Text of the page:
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Welded Joint Design

Welded Joint Design

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Welded Joint Design

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4/5 (6 evaluări)
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272 pages
1 hour
Lansat:
Sep 30, 1999
ISBN:
9781855738980
Format:
Carte

Descriere

Based on the European Welding Engineer (EWF) syllabus Part 3 – Construction and Design, this book provides a clear, highly illustrated and concise explanation of how welded joints and structures are designed and of the constraints which welding may impose on the design. It is therefore of value both to the welding engineer and the design engineer

Many engineers coming into the profession of welding engineering lack a background in design and construction of welded structures and plant. This book has been written with such engineers very much in mind.

The safe performance of a structure relies on materials and methods of fabrication which can respond to the explicit or implicit design requirements. It is essential that the welding engineer has the opportunity of making his specialist input to the design process, and an understanding of the basis of the design will help that contribution to be most effective. It is also important that the practising design engineer acquires a basic knowledge of the relevant aspects of welding to be able to execute satisfactory designs and, equally important, to know when to seek the input of a qualified welding engineer.

Designed for both students and practising engineers in welding and design, the book will also be of great value to civil, structural, mechanical and plant engineers. There is also much that will interest test houses, welding equipment and consumable manufacturers, classification societies and steel companies.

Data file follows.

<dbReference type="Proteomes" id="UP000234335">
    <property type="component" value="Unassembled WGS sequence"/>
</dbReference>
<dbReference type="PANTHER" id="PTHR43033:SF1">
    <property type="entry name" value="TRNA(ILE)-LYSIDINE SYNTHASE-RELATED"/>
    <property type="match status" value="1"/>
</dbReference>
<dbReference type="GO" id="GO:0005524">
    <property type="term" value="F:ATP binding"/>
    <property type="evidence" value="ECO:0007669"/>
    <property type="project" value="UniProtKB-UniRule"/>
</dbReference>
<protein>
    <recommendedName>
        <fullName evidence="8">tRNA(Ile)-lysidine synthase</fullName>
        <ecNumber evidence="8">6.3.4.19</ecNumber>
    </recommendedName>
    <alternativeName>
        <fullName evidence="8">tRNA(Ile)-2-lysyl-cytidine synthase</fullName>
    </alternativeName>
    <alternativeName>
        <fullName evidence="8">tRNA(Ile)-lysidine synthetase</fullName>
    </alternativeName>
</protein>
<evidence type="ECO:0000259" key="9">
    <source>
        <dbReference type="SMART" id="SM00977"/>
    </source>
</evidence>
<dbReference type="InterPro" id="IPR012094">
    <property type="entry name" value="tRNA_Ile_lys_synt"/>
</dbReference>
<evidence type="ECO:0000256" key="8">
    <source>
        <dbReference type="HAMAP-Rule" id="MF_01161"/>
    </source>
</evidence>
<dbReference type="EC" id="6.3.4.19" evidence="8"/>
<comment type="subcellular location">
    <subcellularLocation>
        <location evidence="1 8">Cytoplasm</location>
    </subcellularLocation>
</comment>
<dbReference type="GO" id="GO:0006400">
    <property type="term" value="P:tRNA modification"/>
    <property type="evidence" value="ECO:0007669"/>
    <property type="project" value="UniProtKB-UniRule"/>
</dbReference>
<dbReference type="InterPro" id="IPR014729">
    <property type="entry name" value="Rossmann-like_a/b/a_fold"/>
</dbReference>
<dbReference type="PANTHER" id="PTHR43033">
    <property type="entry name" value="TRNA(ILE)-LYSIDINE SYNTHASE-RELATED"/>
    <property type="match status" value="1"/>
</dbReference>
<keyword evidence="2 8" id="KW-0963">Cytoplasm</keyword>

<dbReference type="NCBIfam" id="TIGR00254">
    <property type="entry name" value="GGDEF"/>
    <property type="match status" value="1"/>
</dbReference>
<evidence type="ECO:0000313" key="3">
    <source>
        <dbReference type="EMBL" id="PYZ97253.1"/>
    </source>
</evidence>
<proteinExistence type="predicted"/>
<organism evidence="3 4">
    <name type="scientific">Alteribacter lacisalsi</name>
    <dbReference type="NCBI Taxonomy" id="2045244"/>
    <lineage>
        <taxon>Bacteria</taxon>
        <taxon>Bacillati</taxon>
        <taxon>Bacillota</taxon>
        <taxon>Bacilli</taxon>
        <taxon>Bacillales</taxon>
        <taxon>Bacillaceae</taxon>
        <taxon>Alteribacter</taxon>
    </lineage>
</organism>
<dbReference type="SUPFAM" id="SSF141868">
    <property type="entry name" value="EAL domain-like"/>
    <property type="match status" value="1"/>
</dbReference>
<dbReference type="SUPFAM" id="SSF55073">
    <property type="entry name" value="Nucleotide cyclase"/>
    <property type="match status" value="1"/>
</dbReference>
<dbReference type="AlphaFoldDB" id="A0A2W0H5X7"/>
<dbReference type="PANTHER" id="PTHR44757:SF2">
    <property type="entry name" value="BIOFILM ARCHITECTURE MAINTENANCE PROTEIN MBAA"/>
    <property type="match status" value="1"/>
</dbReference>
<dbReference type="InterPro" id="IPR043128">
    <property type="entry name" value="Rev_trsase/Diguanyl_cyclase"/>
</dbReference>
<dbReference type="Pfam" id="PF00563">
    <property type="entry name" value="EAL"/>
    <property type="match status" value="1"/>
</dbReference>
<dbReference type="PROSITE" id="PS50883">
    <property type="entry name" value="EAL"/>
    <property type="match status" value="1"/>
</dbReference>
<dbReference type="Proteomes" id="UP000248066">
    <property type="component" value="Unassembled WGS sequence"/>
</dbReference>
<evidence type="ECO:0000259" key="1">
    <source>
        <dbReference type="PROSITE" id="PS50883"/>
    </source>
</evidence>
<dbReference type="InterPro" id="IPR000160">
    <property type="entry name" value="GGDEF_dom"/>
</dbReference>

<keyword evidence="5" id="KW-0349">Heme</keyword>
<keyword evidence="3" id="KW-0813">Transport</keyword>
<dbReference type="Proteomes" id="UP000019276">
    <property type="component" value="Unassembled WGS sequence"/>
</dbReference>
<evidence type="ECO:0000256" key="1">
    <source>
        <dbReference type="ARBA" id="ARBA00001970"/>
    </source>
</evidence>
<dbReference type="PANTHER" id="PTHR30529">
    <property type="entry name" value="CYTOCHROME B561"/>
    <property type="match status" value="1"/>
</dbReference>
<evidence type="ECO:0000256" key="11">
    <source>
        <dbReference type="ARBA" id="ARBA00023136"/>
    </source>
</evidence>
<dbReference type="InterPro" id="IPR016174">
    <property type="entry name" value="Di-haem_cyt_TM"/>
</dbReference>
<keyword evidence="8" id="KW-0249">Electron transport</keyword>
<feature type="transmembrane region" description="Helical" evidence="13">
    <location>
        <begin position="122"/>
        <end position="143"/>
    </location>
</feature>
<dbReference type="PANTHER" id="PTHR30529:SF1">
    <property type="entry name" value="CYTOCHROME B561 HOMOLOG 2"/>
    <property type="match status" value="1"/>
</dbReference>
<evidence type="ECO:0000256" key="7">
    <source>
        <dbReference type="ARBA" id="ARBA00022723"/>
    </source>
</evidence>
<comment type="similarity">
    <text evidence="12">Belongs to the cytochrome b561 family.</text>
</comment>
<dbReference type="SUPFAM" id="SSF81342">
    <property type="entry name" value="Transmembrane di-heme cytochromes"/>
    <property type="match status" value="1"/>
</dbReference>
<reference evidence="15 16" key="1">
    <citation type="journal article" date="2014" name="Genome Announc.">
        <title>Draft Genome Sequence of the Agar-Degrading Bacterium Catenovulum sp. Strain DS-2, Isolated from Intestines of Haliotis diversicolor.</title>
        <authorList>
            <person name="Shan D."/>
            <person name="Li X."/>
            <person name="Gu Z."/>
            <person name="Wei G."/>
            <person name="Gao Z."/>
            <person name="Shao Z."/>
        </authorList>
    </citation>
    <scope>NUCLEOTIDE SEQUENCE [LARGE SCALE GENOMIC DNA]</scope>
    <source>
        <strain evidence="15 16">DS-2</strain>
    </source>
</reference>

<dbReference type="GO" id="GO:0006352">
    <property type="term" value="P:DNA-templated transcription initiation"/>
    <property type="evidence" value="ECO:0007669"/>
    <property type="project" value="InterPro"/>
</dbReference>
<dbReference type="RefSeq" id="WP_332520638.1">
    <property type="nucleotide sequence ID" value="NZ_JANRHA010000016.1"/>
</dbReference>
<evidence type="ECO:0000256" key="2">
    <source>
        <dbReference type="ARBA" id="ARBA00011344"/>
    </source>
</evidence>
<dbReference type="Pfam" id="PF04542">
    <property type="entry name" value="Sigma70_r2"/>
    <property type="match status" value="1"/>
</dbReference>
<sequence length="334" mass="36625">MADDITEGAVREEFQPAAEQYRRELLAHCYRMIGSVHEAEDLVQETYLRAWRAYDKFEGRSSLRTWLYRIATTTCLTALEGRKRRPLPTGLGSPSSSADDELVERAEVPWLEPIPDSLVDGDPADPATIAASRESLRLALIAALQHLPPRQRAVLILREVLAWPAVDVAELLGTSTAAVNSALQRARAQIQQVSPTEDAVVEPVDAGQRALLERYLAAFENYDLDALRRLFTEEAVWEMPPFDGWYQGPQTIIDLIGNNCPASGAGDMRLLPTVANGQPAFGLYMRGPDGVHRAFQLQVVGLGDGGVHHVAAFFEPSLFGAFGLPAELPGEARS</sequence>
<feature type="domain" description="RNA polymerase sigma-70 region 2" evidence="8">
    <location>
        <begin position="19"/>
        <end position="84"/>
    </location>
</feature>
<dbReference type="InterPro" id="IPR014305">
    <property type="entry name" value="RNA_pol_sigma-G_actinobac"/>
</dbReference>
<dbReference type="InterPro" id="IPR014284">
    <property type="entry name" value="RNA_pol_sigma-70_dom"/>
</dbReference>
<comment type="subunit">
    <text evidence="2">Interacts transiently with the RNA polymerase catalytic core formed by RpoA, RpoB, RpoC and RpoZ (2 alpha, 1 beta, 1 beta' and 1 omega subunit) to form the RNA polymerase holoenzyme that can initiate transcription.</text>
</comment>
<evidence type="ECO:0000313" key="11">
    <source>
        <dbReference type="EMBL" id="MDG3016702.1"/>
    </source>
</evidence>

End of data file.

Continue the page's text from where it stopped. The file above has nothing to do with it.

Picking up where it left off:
Lansat:
Sep 30, 1999
ISBN:
9781855738980
Format:
Carte

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Welded Joint Design - J Hicks

Welded joint design

Third Edition

John Hicks

ABINGTON PUBLISHING

Woodhead Publishing Limited in association with The Welding Institute

Cambridge England

Table of Contents

Cover image

Title page

Copyright page

Foreword

Preface

1: Fundamentals of the strength of materials

Normal stress

Shear stress

Shear strain

Three dimensional stress

Stress concentrations

Material failure

Problems

2: Stresses in some common types of structures

Frames

Pressurised shells

Tubular structures

Effect of deviations from design shape

Problems

3: Elementary theories of bending and torsion

Bending

Calculating I for other sections

Shear stresses in beams

Torsion

Vibration

4: Basis of design of welded structures

Allowable stress design

Limit state design

Plastic design

5: Weld design

Joint types

Weld types

Weld preparations

Partial penetration butt welds

The edge weld

Spot, plug and slot welds

Fabrication tolerances

Residual stresses

Access for welding

Welding information on drawings

6: Calculating weld size

Butt welds

Fillet welds

Calculating the strength of welded joints

Methods of measuring stress

Problems

7: Fatigue cracking

Load histories

Weld features

Fatigue crack growth

The practical design approach

Complex load histories

Improving on the performance of the as-welded joint

Using design data

Problems

8: Brittle fracture

Conventional approaches to design against brittle fracture

Fracture toughness testing and specification

Fracture mechanics and other tests

9: Assessment of structural integrity

Defect assessment

Fracture assessment

Fatigue assessment

Answers to problems

1.1

1.2

2.1

2.2

6.1

7.1

7.2

Bibliography

Index

Copyright

First published by Granada Publishing in Crosby Lockwood Staples 1979

Second edition published by BSP Professional Books 1987

Second edition reprinted by Abington Publishing 1997

Third edition published 1999 by Abington Publishing, Woodhead Publishing Limited.

Abington Hall, Granta Park, Great Abington. Cambridge CB21 6AH. England

www.woodheadpublishing.com

© 1999 Woodhead Publishing Limited

The author has asserted his moral rights.

This book contains information obtained from authentic and highly regarded sources. Reprinted material is quoted with permission, and sources are indicated. Reasonable efforts have been made to publish reliable data and information, but the author and the publisher cannot assume responsibility for the validity of all materials. Neither the author nor the publisher, nor anyone else associated with this publication, shall be liable for any loss, damage or liability directly or indirectly caused or alleged to be caused by this book.